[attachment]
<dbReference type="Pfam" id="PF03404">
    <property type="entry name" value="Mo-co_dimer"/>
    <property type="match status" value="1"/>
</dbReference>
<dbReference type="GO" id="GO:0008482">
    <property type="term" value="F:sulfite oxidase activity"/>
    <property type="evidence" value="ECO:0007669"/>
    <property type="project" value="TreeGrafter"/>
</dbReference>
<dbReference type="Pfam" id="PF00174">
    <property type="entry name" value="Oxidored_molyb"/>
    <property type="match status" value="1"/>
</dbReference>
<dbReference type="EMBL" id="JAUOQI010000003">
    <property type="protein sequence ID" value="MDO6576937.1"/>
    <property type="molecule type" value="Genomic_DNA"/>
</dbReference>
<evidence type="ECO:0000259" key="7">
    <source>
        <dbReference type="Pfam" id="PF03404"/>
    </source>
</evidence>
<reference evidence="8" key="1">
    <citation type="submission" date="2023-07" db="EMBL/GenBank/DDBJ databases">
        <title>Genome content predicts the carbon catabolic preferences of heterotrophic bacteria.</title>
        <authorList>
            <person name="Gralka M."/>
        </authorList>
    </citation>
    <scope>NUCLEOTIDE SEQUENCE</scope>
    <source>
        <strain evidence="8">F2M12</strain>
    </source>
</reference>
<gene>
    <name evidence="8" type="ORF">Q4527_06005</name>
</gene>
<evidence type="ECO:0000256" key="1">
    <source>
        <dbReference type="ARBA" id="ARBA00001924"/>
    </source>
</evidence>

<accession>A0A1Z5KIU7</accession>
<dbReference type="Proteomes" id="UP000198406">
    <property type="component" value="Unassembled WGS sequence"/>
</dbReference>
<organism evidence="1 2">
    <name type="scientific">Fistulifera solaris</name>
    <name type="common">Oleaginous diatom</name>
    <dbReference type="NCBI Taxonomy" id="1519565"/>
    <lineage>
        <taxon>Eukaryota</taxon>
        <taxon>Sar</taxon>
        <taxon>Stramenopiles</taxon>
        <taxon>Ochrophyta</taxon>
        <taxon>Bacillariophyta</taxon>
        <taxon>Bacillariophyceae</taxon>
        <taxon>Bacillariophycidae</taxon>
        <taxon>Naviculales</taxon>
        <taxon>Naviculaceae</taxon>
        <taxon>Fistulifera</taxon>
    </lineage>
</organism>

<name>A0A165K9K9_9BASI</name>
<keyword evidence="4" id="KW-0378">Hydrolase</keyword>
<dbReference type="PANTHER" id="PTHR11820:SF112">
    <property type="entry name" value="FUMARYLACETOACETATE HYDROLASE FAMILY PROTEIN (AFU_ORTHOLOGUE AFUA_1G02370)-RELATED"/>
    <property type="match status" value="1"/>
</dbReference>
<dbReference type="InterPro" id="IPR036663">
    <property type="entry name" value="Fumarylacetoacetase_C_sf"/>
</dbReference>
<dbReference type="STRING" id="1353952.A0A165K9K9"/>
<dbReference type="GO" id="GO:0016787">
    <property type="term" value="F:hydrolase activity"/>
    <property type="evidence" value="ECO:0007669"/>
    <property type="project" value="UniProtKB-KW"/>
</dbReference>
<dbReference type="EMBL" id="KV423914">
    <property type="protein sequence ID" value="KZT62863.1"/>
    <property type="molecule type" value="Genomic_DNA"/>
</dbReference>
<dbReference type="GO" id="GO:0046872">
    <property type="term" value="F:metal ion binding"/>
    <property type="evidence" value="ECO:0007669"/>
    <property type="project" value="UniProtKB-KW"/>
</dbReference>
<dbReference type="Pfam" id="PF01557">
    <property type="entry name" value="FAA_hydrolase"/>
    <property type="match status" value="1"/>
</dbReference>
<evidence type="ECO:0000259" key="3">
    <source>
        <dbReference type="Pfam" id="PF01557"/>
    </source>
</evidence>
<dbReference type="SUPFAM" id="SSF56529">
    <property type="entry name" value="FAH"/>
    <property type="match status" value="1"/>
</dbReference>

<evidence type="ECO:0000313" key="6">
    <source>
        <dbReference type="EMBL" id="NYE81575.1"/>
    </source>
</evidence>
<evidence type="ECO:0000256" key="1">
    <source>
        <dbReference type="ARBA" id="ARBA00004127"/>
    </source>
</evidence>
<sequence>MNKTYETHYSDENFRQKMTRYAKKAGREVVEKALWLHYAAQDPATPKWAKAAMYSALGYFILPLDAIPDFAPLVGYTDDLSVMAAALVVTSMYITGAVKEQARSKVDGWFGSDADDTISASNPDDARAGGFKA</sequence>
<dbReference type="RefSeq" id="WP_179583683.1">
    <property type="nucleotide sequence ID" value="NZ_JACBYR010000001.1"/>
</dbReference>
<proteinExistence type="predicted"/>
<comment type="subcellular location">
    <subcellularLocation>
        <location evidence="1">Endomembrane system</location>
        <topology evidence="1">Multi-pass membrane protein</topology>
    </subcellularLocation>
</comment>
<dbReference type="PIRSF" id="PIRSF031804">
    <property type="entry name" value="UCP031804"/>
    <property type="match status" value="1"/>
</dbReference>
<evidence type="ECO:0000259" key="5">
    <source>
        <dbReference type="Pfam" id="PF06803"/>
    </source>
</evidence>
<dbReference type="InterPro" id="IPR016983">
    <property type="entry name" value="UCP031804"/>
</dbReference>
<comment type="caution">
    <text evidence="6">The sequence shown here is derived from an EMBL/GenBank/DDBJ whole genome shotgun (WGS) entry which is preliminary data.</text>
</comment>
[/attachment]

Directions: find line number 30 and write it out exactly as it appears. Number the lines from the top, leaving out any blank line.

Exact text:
    <scope>NUCLEOTIDE SEQUENCE</scope>